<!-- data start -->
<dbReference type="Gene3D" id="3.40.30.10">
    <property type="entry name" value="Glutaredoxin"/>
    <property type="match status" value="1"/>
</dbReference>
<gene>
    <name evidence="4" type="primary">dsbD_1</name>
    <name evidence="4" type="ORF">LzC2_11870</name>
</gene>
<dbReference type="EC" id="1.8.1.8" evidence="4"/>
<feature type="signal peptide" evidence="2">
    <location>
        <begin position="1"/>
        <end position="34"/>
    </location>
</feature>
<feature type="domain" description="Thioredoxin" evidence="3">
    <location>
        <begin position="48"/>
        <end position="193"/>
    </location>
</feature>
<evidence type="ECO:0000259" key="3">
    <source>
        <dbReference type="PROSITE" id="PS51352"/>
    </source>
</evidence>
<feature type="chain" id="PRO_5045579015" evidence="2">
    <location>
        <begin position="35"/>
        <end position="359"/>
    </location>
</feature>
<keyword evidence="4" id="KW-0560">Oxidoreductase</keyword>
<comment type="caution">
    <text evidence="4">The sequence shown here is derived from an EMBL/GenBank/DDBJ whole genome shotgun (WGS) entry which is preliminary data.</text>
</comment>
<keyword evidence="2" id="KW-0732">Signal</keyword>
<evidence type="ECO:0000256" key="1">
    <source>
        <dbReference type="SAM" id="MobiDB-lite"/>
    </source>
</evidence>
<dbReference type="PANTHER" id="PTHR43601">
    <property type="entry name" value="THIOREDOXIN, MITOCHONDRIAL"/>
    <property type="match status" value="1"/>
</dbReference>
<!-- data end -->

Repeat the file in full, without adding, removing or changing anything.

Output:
<dbReference type="Gene3D" id="3.40.30.10">
    <property type="entry name" value="Glutaredoxin"/>
    <property type="match status" value="1"/>
</dbReference>
<gene>
    <name evidence="4" type="primary">dsbD_1</name>
    <name evidence="4" type="ORF">LzC2_11870</name>
</gene>
<dbReference type="EC" id="1.8.1.8" evidence="4"/>
<feature type="signal peptide" evidence="2">
    <location>
        <begin position="1"/>
        <end position="34"/>
    </location>
</feature>
<feature type="domain" description="Thioredoxin" evidence="3">
    <location>
        <begin position="48"/>
        <end position="193"/>
    </location>
</feature>
<evidence type="ECO:0000259" key="3">
    <source>
        <dbReference type="PROSITE" id="PS51352"/>
    </source>
</evidence>
<feature type="chain" id="PRO_5045579015" evidence="2">
    <location>
        <begin position="35"/>
        <end position="359"/>
    </location>
</feature>
<keyword evidence="4" id="KW-0560">Oxidoreductase</keyword>
<comment type="caution">
    <text evidence="4">The sequence shown here is derived from an EMBL/GenBank/DDBJ whole genome shotgun (WGS) entry which is preliminary data.</text>
</comment>
<keyword evidence="2" id="KW-0732">Signal</keyword>
<evidence type="ECO:0000256" key="1">
    <source>
        <dbReference type="SAM" id="MobiDB-lite"/>
    </source>
</evidence>
<dbReference type="PANTHER" id="PTHR43601">
    <property type="entry name" value="THIOREDOXIN, MITOCHONDRIAL"/>
    <property type="match status" value="1"/>
</dbReference>